Cathal Pendred is the reigning Cage Warriors FC Welterweight Champion and is likely the next Irish fighter to make the step up to the UFC.

Pendred grew up playing rugby throughout his youth. Despite being one of the bigger guys and participating on one of the top amateur teams, Pendred never went pro. Instead, he ended up traveling to San Diego for a short stint where tried out MMA for the first time. Pendred was addicted and he soon poured everything he had into becoming one of the top fighters in Europe.

Pendred turned pro in 2009, winning his first pro fight before deciding to drop down to Welterweight. Pendred struggled with his weight cut and ended up losing via submission. Pendred rebounded by winning his next 4 fights, raising his overall record to 5-1. Pendred signed on with Cage Warriors FC in 2010, winning his debut. Just a week later, Pendred stepped into the cage on short notice against a much more experienced Lee Chadwick. The fight took place at Middleweight, and Pendred paid the price, losing via 1st round TKO.

Pendred slowed down his pace a bit and the wins soon followed. He built up his record to 9-2-1, which finally started to gain him some traction on the European fight scene. Pendred officially put himself on the map by defeating UFC veteran David Bielkheden via decision in 2012. He followed that up with an upset victory over submission expert Bruno Carvalho, which ultimately earned him a shot at the Cage Warriors FC Welterweight Championship. Pendred faced recently crowned champion Gael Grimaud, who was fresh off a submission win over UFC veteran Jesse Taylor. It was a back and forth war of attrition, but Pendred was able to walk out with his hand raised and the title wrapped around his waist.

Pendred’s rise continued as he defended his title later that year against recently released UFC vet Che Mills. Mills missed weight for the fight, turning it into a non-title affair, and after 3 rounds of Pendred’s wrestling dominance, the fight was stopped via TKO.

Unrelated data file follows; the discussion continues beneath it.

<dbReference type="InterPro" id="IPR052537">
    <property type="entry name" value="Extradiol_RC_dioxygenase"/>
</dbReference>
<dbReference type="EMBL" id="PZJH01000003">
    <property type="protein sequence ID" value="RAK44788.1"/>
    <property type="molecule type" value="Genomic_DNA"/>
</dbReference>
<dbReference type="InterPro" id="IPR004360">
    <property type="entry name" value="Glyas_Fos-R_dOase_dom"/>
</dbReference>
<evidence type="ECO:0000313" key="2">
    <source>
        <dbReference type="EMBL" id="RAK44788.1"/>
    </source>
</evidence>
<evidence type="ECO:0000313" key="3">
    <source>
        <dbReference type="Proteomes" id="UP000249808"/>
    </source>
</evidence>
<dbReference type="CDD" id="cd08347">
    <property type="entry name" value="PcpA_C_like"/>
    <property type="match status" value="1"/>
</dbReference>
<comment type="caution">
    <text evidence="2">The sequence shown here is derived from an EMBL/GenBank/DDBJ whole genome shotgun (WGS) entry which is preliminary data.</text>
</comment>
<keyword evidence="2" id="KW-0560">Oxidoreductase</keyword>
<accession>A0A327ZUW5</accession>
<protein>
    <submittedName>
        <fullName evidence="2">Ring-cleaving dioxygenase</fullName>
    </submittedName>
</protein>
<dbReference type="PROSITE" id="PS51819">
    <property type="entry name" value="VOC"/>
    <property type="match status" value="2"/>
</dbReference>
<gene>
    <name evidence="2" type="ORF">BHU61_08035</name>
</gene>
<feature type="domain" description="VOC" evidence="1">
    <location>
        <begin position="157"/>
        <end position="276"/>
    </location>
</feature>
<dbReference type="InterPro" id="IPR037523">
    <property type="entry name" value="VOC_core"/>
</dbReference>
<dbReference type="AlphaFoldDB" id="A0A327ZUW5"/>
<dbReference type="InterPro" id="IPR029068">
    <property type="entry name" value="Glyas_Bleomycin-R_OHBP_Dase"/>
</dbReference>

Camp/ Country:

Pendred trains out of SBG Ireland, which is also home to burgeoning UFC Featherweight star Conor McGregor and rising prospects Chris Fields and Patrick Holohan. SBG Ireland has a strong buzz around it thanks to McGregor and the camp’s recent success in the Cage Warriors promotion.

Pendred has also been recently training with UFC Welterweight Gunnar Nelson, which is exactly the type of style of fighter Pendred needs to embody . If Pendred can develop some type of submission game from the top, he could one day be a future contender. With the UFC possibly exploring a return to Ireland in 2014, Pendred seems to be a lock for a possible spot on the fight card.

Career Forecast

Cathal Pendred has a very different style than his teammate Conor McGregor, so there shouldn’t be any comparisons made based off McGregor’s meteoric rise in the sport. Pendred has a very conservative, grinding, wrestling-based style that will likely not lead to many Fight of the Night awards. Yet, mixed in with his conservative approach is a rare hard-nosed approach towards winning. We see a lot of top-level fighters trying to win off points instead of doing everything in their power to finish a fight. In Pendred’s case he does win most of his fights via decision, he is always pushing forward and using what limited skills he has towards working for the finish.

If Pendred has an achilles heel, it is that his overall finishing skills are severely lacking. While striking, he has a decent right hand, but he is very stiff and won’t win many fights if he can’t bring things to the ground. He has a developing top game that is starting to turn the corner, but he still struggles with his submissions and needs to start incorporating more elbows.

Pendred is a huge Welterweight. At 6’2, he would be one of the Top 5 tallest fighters in the UFC Welterweight Division. Beyond being just tall though, Pendred carries a ton of muscle on him, which truly makes him a very dangerous fighter in the clinch. Pendred loves to bully his opponents up against the cage where he uses his strength advantage in the clinch to bring things to the ground. His style is somewhat similar to Jake Shields, but without the top-level Jiu-Jitsu. As mentioned though, Pendred makes up for his lack of finishing skills with an absolute drive to win. After watching Pendred fight, there is no questioning Pendred’s will to succeed. If there is one thing Pendred and McGregor share, it is that type of mentality.

Looking across the UFC’s Welterweight division, I truly see Pendred finding legitimate success in the UFC. He is steadily improving his overall skill level by training with Gunnar Nelson and Conor McGregor, and at 25 years old, he still has time on his side. Pendred’s striking will eventually stop him from becoming a Top 10 Welterweight, but I see him having a relatively decent chance at becoming a Top 25 fighter and another force hailing from Ireland’s rising fight scene.